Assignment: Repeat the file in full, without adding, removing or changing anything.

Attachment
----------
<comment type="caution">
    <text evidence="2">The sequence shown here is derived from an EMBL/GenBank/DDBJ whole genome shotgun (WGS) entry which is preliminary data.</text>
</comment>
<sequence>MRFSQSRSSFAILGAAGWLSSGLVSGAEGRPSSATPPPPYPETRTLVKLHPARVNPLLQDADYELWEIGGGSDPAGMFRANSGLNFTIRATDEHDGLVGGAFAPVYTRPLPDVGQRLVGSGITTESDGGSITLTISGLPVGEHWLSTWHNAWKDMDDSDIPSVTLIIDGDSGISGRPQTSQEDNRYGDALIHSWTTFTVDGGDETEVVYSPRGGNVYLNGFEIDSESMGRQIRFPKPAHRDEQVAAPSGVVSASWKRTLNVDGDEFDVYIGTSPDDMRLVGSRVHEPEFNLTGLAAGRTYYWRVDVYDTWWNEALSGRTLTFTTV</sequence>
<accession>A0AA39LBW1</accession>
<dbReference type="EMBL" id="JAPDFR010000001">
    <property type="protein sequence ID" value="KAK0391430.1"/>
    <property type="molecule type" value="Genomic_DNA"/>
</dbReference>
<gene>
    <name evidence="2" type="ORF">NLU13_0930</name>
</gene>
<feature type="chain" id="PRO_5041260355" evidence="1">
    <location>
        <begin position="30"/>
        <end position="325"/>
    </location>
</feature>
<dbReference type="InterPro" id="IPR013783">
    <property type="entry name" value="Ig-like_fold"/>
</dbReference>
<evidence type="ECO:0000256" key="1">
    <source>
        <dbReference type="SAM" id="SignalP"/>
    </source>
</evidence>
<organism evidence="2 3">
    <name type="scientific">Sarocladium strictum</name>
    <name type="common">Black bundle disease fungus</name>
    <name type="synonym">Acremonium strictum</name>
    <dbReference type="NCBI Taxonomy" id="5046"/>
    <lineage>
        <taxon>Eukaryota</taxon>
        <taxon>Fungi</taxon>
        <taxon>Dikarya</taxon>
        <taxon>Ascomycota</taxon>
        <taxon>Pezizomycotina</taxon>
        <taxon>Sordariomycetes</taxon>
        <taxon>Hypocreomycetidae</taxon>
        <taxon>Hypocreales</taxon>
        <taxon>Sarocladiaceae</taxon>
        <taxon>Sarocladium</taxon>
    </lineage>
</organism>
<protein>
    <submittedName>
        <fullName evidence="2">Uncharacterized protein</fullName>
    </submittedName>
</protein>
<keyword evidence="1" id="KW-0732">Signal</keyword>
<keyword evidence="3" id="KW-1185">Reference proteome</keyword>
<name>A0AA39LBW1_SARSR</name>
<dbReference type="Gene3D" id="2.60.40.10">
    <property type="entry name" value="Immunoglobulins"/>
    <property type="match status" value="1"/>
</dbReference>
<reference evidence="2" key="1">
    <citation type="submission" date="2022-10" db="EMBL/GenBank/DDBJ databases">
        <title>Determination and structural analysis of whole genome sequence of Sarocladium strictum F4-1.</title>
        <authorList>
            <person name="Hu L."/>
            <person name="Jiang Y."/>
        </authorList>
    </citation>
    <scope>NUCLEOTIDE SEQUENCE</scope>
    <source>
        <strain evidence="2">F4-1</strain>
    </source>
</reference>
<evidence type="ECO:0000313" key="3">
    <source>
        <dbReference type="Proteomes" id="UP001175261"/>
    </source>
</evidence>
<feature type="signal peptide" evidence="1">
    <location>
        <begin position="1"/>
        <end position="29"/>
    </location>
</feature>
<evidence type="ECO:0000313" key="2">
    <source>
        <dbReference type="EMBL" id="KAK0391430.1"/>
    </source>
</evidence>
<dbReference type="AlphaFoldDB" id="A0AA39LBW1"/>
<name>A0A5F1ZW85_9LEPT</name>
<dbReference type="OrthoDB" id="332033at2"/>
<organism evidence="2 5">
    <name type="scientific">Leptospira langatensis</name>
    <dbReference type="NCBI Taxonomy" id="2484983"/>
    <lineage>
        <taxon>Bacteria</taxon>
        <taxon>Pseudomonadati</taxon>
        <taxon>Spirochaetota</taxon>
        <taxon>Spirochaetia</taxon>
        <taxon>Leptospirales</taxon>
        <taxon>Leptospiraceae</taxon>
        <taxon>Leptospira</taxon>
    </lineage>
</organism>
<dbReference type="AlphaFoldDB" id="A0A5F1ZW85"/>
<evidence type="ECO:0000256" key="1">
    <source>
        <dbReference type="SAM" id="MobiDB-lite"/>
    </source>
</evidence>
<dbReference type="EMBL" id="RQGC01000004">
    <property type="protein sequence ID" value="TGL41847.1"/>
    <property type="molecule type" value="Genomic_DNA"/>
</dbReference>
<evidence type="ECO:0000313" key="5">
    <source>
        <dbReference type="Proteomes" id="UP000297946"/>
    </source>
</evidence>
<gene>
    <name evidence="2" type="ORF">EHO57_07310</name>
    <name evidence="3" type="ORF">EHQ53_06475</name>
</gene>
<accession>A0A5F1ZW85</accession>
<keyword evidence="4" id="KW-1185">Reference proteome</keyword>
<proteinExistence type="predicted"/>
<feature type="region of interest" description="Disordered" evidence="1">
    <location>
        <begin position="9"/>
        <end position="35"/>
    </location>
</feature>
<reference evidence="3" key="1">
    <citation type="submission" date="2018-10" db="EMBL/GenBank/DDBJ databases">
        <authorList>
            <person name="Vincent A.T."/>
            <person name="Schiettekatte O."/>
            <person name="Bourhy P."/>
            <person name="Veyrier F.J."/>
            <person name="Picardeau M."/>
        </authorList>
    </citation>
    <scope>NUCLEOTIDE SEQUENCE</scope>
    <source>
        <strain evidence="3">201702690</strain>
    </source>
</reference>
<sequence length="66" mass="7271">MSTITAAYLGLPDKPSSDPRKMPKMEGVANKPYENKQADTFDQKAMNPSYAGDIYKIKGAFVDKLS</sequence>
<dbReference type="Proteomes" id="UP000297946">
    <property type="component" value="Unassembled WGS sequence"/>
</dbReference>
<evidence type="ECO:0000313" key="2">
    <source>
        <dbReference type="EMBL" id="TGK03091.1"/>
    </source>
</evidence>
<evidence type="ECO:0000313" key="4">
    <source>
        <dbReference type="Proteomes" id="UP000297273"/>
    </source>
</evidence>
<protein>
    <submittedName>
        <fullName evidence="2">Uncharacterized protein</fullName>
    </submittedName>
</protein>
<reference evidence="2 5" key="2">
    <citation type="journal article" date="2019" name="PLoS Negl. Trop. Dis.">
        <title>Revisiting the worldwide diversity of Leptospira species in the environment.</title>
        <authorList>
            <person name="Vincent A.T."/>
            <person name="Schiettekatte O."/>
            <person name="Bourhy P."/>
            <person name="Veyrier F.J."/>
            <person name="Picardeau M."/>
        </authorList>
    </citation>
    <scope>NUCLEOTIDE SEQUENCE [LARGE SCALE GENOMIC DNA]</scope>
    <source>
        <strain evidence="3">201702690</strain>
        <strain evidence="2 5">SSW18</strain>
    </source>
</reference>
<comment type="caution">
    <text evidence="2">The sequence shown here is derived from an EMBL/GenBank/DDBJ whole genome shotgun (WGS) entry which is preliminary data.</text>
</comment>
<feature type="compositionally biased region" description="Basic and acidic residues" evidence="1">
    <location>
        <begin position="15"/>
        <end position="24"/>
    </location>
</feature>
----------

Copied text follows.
<comment type="caution">
    <text evidence="2">The sequence shown here is derived from an EMBL/GenBank/DDBJ whole genome shotgun (WGS) entry which is preliminary data.</text>
</comment>
<sequence>MRFSQSRSSFAILGAAGWLSSGLVSGAEGRPSSATPPPPYPETRTLVKLHPARVNPLLQDADYELWEIGGGSDPAGMFRANSGLNFTIRATDEHDGLVGGAFAPVYTRPLPDVGQRLVGSGITTESDGGSITLTISGLPVGEHWLSTWHNAWKDMDDSDIPSVTLIIDGDSGISGRPQTSQEDNRYGDALIHSWTTFTVDGGDETEVVYSPRGGNVYLNGFEIDSESMGRQIRFPKPAHRDEQVAAPSGVVSASWKRTLNVDGDEFDVYIGTSPDDMRLVGSRVHEPEFNLTGLAAGRTYYWRVDVYDTWWNEALSGRTLTFTTV</sequence>
<accession>A0AA39LBW1</accession>
<dbReference type="EMBL" id="JAPDFR010000001">
    <property type="protein sequence ID" value="KAK0391430.1"/>
    <property type="molecule type" value="Genomic_DNA"/>
</dbReference>
<gene>
    <name evidence="2" type="ORF">NLU13_0930</name>
</gene>
<feature type="chain" id="PRO_5041260355" evidence="1">
    <location>
        <begin position="30"/>
        <end position="325"/>
    </location>
</feature>
<dbReference type="InterPro" id="IPR013783">
    <property type="entry name" value="Ig-like_fold"/>
</dbReference>
<evidence type="ECO:0000256" key="1">
    <source>
        <dbReference type="SAM" id="SignalP"/>
    </source>
</evidence>
<organism evidence="2 3">
    <name type="scientific">Sarocladium strictum</name>
    <name type="common">Black bundle disease fungus</name>
    <name type="synonym">Acremonium strictum</name>
    <dbReference type="NCBI Taxonomy" id="5046"/>
    <lineage>
        <taxon>Eukaryota</taxon>
        <taxon>Fungi</taxon>
        <taxon>Dikarya</taxon>
        <taxon>Ascomycota</taxon>
        <taxon>Pezizomycotina</taxon>
        <taxon>Sordariomycetes</taxon>
        <taxon>Hypocreomycetidae</taxon>
        <taxon>Hypocreales</taxon>
        <taxon>Sarocladiaceae</taxon>
        <taxon>Sarocladium</taxon>
    </lineage>
</organism>
<protein>
    <submittedName>
        <fullName evidence="2">Uncharacterized protein</fullName>
    </submittedName>
</protein>
<keyword evidence="1" id="KW-0732">Signal</keyword>
<keyword evidence="3" id="KW-1185">Reference proteome</keyword>
<name>A0AA39LBW1_SARSR</name>
<dbReference type="Gene3D" id="2.60.40.10">
    <property type="entry name" value="Immunoglobulins"/>
    <property type="match status" value="1"/>
</dbReference>
<reference evidence="2" key="1">
    <citation type="submission" date="2022-10" db="EMBL/GenBank/DDBJ databases">
        <title>Determination and structural analysis of whole genome sequence of Sarocladium strictum F4-1.</title>
        <authorList>
            <person name="Hu L."/>
            <person name="Jiang Y."/>
        </authorList>
    </citation>
    <scope>NUCLEOTIDE SEQUENCE</scope>
    <source>
        <strain evidence="2">F4-1</strain>
    </source>
</reference>
<evidence type="ECO:0000313" key="3">
    <source>
        <dbReference type="Proteomes" id="UP001175261"/>
    </source>
</evidence>
<feature type="signal peptide" evidence="1">
    <location>
        <begin position="1"/>
        <end position="29"/>
    </location>
</feature>
<evidence type="ECO:0000313" key="2">
    <source>
        <dbReference type="EMBL" id="KAK0391430.1"/>
    </source>
</evidence>
<dbReference type="AlphaFoldDB" id="A0AA39LBW1"/>
<name>A0A5F1ZW85_9LEPT</name>
<dbReference type="OrthoDB" id="332033at2"/>
<organism evidence="2 5">
    <name type="scientific">Leptospira langatensis</name>
    <dbReference type="NCBI Taxonomy" id="2484983"/>
    <lineage>
        <taxon>Bacteria</taxon>
        <taxon>Pseudomonadati</taxon>
        <taxon>Spirochaetota</taxon>
        <taxon>Spirochaetia</taxon>
        <taxon>Leptospirales</taxon>
        <taxon>Leptospiraceae</taxon>
        <taxon>Leptospira</taxon>
    </lineage>
</organism>
<dbReference type="AlphaFoldDB" id="A0A5F1ZW85"/>
<evidence type="ECO:0000256" key="1">
    <source>
        <dbReference type="SAM" id="MobiDB-lite"/>
    </source>
</evidence>
<dbReference type="EMBL" id="RQGC01000004">
    <property type="protein sequence ID" value="TGL41847.1"/>
    <property type="molecule type" value="Genomic_DNA"/>
</dbReference>
<evidence type="ECO:0000313" key="5">
    <source>
        <dbReference type="Proteomes" id="UP000297946"/>
    </source>
</evidence>
<gene>
    <name evidence="2" type="ORF">EHO57_07310</name>
    <name evidence="3" type="ORF">EHQ53_06475</name>
</gene>
<accession>A0A5F1ZW85</accession>
<keyword evidence="4" id="KW-1185">Reference proteome</keyword>
<proteinExistence type="predicted"/>
<feature type="region of interest" description="Disordered" evidence="1">
    <location>
        <begin position="9"/>
        <end position="35"/>
    </location>
</feature>
<reference evidence="3" key="1">
    <citation type="submission" date="2018-10" db="EMBL/GenBank/DDBJ databases">
        <authorList>
            <person name="Vincent A.T."/>
            <person name="Schiettekatte O."/>
            <person name="Bourhy P."/>
            <person name="Veyrier F.J."/>
            <person name="Picardeau M."/>
        </authorList>
    </citation>
    <scope>NUCLEOTIDE SEQUENCE</scope>
    <source>
        <strain evidence="3">201702690</strain>
    </source>
</reference>
<sequence length="66" mass="7271">MSTITAAYLGLPDKPSSDPRKMPKMEGVANKPYENKQADTFDQKAMNPSYAGDIYKIKGAFVDKLS</sequence>
<dbReference type="Proteomes" id="UP000297946">
    <property type="component" value="Unassembled WGS sequence"/>
</dbReference>
<evidence type="ECO:0000313" key="2">
    <source>
        <dbReference type="EMBL" id="TGK03091.1"/>
    </source>
</evidence>
<evidence type="ECO:0000313" key="4">
    <source>
        <dbReference type="Proteomes" id="UP000297273"/>
    </source>
</evidence>
<protein>
    <submittedName>
        <fullName evidence="2">Uncharacterized protein</fullName>
    </submittedName>
</protein>
<reference evidence="2 5" key="2">
    <citation type="journal article" date="2019" name="PLoS Negl. Trop. Dis.">
        <title>Revisiting the worldwide diversity of Leptospira species in the environment.</title>
        <authorList>
            <person name="Vincent A.T."/>
            <person name="Schiettekatte O."/>
            <person name="Bourhy P."/>
            <person name="Veyrier F.J."/>
            <person name="Picardeau M."/>
        </authorList>
    </citation>
    <scope>NUCLEOTIDE SEQUENCE [LARGE SCALE GENOMIC DNA]</scope>
    <source>
        <strain evidence="3">201702690</strain>
        <strain evidence="2 5">SSW18</strain>
    </source>
</reference>
<comment type="caution">
    <text evidence="2">The sequence shown here is derived from an EMBL/GenBank/DDBJ whole genome shotgun (WGS) entry which is preliminary data.</text>
</comment>
<feature type="compositionally biased region" description="Basic and acidic residues" evidence="1">
    <location>
        <begin position="15"/>
        <end position="24"/>
    </location>
</feature>